Television Man by Aidan Morgan
INT. TELEVISION MAN INDUSTRIES LAB
[The lab is quiet and bathed in dim, blue light. Dry ice hovers in the air for some reason. Nothing is stirring. Suddenly! A pod in the corner opens up, unfolding like some organic nightmare. A short, bald figure slides out in a grotesque parody of birth. He rises, reborn. Television screens flicker to life around him. Bridgerton, Andor, Banshee, Wandavision, Leverage: Redemption, Black Mirror and a hundred more shows play simultaneously. The figure takes it all in, nodding. He sniffs. He speaks.]
TELEVISION MAN: That was a really intense one-hour nap! Time to tune into tonight’s Seinfeld! Last week’s fourth-season gay panic episode was a real hoot that definitely won’t age poorly.
DISEMBODIED VOICE: Television Man. You have not awoken from a one-hour nap. Your crippling addiction to mixing Jolt Cola with Zima—
TELEVISION MAN: Ah, the old Zima Zapper.
DISEMBODIED VOICE: —sent you into a 30-year coma. It is now 2023 and you have three decades of television to catch up on.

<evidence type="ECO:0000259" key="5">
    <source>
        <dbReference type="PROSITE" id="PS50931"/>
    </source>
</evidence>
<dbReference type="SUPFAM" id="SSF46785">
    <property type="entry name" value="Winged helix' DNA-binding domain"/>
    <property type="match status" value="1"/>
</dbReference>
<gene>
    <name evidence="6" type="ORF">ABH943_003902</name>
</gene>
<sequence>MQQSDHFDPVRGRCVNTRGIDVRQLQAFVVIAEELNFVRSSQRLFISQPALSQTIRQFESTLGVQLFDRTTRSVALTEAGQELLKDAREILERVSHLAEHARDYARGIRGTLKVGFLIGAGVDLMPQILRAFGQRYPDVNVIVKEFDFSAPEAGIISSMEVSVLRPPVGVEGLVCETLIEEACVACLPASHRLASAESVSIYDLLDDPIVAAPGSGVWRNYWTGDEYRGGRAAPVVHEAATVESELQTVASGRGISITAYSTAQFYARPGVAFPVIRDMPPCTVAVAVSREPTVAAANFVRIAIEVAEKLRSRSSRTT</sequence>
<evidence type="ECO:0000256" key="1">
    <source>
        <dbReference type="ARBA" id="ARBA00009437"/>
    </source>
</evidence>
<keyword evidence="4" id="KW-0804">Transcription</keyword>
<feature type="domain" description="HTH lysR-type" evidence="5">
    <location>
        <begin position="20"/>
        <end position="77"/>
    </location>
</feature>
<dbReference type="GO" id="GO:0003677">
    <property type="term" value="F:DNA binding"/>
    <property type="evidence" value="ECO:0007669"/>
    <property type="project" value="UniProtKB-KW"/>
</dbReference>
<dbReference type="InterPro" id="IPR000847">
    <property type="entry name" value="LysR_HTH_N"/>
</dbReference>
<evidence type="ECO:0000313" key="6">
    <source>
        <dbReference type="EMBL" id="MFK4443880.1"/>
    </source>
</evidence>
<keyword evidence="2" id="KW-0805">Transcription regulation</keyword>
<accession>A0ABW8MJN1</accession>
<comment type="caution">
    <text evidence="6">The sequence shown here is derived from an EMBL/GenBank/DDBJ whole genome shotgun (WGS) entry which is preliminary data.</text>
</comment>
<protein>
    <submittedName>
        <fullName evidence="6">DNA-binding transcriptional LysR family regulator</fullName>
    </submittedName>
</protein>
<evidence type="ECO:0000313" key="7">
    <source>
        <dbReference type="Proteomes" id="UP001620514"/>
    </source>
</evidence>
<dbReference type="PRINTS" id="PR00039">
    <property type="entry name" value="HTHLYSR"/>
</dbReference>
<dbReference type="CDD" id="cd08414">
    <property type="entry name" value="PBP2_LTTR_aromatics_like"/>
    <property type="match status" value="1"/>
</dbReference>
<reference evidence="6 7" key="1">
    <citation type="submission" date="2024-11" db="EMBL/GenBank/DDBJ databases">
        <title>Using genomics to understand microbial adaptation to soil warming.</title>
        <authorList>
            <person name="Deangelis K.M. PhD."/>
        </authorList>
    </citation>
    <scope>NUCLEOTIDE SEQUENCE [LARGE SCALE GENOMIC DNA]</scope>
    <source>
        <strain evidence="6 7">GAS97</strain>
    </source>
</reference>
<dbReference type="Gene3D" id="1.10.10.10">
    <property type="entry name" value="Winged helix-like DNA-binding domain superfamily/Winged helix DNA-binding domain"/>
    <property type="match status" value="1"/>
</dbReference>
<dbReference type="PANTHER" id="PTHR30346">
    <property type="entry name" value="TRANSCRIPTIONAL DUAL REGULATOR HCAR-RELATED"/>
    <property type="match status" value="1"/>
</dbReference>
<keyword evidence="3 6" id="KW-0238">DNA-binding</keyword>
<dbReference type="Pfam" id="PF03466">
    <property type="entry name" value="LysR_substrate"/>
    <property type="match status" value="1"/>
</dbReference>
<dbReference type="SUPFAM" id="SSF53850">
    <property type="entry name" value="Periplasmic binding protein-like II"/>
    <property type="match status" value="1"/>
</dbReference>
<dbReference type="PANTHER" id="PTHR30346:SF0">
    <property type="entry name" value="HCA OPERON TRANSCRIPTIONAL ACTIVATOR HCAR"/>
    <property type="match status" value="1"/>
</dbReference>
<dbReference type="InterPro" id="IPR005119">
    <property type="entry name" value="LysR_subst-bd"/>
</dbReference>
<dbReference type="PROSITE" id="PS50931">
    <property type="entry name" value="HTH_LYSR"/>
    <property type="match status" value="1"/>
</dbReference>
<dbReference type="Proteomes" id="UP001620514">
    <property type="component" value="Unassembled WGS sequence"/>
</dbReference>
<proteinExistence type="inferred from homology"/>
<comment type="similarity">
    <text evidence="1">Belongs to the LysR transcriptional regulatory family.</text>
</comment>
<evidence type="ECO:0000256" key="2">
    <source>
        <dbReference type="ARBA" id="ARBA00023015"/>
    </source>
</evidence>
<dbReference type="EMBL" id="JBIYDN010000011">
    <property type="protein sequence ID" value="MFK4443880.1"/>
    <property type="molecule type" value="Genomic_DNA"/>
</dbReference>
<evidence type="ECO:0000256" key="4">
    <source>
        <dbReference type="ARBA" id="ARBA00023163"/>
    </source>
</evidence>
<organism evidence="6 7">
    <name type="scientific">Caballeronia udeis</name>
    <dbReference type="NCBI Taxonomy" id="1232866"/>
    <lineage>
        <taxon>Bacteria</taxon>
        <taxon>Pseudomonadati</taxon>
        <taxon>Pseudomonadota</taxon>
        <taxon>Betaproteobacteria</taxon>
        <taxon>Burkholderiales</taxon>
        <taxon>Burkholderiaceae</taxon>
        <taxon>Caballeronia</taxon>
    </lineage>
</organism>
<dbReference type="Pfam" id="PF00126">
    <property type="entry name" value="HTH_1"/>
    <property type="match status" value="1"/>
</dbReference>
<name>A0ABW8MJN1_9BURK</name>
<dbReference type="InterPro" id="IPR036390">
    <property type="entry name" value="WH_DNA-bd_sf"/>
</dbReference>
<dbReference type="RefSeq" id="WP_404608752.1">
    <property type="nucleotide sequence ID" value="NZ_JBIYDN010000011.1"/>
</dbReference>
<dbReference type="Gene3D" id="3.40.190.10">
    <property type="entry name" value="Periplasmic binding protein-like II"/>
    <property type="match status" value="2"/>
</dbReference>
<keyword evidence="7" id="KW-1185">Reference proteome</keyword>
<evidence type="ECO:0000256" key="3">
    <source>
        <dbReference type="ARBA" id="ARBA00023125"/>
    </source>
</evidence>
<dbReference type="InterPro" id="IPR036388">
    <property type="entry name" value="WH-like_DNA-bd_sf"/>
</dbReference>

TELEVISION MAN: Give me 30 minutes.
Haha, that was something. Thirty years of television in 30 years! I’m having trouble sorting it all out, but first of all:
The Simpsons is still on the air? And it’s kind of terrible now? From the copious articles I also read over the last half hour, I gather that it stepped on a rake somewhere in season nine and never recovered. Someone in the comments argued that it happened later in the series, but then everyone started accusing each other of being Nazis. I didn’t think the Internet of 2023 would be exactly like the internet of 1993.
Speaking of the Internet, it looks like television has pretty much moved onto streaming services from actual television networks (which mostly exist to advertise Tom Selleck’s moustache). Shows bubble up and disappear like quantum foam. Seasons no longer run for 20 or more episodes. No one takes a break in September. Seinfeld ended in 1998. Seinfeld is still airing. There are more shows than ever before. There are more cancellations than there are shows. The possibilities are endless. The realities are something more limited.
I have awoken too late, the consensus goes, into the post-Golden Age, post-Peak era of television, when Star Wars has retreated to the small screen (that Andor though) and the most enduring entertainments are slick, salacious high-budget soap operas that stream endlessly, available whenever you choose. The latest trend? Free ad-supported television sites like Tubi, which sounds a lot like the television channels of 1993. Maybe I awoke at the right time after all.
I’m going to watch that Throne Game or Game of Squids program I’ve heard so much about. Right after I go down to the Mac’s and pick up some Jolt Cola. ■